What does ‘new literacies’ mean?
literacy |ˈlɪt(ə)rəsi|noun [ mass noun ]
ORIGIN late 19th cent.: from literate, on the pattern of illiteracy .
1 the ability to read and write.
ORIGIN Old English nīwe, nēowe, of Germanic origin; related to Dutch nieuw andGerman neu, from an Indo-European root shared by Sanskrit nava,Latin novus, and Greek neos ‘new’.
1 produced, introduced, or discovered recently or now for the first time; notexisting before:
• not previously used or owned.
• of recent origin or arrival.
2 already existing but seen, experienced, or acquired recently or now for the first time:
• (new to) unfamiliar or strange to (someone).
• (new to/at) inexperienced at or unaccustomed to (an activity).
• different from a recent previous one.
• in addition to another or others already existing.
• superseding and more advanced than another or others of the same kind.
• reviving another or others of the same kind.
When considering ‘new literacies’ it is implied that it has come from something old. Far too often what is considered ‘old’ is nuanced as obsolete. You see this with the transition from analog to digital TV, from VCR to DVD to Blu-Ray. But what is often missed is an appreciation for what ‘old’ and ‘obsolete’ has pioneered for what is current and ‘new’.
But we’re not talking JUST about technology here are we? We’re talking about ‘new LITERACIES’. Understanding ‘new literacies’ goes beyond just an appreciation for traditional forms of literacies.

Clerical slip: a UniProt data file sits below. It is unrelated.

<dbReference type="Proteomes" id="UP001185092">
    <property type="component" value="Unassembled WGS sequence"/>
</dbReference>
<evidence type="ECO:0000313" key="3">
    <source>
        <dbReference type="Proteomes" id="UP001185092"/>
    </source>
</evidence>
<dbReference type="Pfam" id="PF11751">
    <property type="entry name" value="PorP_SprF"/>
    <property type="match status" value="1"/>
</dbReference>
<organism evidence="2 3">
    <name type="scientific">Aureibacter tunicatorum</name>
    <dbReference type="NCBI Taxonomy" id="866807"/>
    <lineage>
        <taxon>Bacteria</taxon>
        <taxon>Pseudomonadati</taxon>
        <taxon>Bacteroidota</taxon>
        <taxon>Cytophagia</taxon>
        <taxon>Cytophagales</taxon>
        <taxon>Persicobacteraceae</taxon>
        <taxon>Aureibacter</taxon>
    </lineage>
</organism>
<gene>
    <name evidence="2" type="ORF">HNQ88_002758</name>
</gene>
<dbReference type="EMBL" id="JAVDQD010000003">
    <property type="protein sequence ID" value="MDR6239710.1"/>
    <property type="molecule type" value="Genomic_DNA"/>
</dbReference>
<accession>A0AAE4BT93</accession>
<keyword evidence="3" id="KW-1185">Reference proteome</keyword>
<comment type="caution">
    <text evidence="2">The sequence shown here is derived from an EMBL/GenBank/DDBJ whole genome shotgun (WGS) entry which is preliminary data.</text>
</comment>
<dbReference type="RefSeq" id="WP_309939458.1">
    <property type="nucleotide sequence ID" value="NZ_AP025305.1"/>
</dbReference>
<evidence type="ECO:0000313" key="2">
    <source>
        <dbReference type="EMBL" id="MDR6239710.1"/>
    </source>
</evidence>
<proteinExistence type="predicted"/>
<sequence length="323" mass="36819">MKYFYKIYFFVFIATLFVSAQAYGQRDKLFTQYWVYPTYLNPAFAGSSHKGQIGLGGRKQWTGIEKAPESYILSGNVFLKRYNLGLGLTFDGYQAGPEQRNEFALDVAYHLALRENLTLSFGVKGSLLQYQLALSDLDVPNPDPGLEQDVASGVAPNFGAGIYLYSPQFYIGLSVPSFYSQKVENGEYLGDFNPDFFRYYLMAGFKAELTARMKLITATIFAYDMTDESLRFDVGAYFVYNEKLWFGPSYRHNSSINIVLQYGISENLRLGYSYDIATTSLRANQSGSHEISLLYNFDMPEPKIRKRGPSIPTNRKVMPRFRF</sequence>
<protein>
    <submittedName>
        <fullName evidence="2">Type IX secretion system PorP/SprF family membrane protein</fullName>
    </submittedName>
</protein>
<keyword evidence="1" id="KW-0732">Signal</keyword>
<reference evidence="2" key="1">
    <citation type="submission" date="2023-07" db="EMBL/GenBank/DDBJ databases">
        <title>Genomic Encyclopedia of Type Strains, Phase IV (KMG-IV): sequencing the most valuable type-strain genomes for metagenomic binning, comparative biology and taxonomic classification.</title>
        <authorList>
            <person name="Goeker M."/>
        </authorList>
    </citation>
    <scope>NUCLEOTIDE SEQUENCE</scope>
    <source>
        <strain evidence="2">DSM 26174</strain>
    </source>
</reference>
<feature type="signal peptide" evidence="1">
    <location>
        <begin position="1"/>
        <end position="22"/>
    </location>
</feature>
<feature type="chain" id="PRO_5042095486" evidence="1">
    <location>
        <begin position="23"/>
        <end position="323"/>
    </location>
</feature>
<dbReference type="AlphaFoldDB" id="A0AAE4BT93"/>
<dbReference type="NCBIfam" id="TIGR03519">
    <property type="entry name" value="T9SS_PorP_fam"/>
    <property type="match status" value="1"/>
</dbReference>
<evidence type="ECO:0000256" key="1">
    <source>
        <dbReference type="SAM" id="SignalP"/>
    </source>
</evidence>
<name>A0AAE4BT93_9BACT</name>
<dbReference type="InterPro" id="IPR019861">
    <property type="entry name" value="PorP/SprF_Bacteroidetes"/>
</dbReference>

“The new literacies almost all involve social skills developed through collaboration and networking.These skills build on the foundation of traditional literacy, research skills, technical skills, and critical analysis skills taught in the classroom” (Jenkins 2006, as cited in Houtman, E., 2013).
As users of technology and teachers of literacy, there needs to be a paradigm shift in our pedagogies. Physical libraries and books are relevant and necessary for literacy development as well as incorporating new forms of digital literacy to help students engage in deeper learning.
Houtman, E. (2013). New literacies, learning, and libraries: How can frameworks from other fields help us think about the issues? In the Library with the Lead Pipe. Retrieved fromhttp://www.inthelibrarywiththeleadpipe.org/2013/new-literacies-learning-and-libraries-how-can-frameworks-from-other-fields-help-us-think-about-the-issues/ Accessed February 14th, 2014
This is a great video that challenges advertiser’s claim to be ‘green’ in an environmentally friendly society. This is a great avenue for students to be thinking critically about texts and perceptions without the content being too heavy.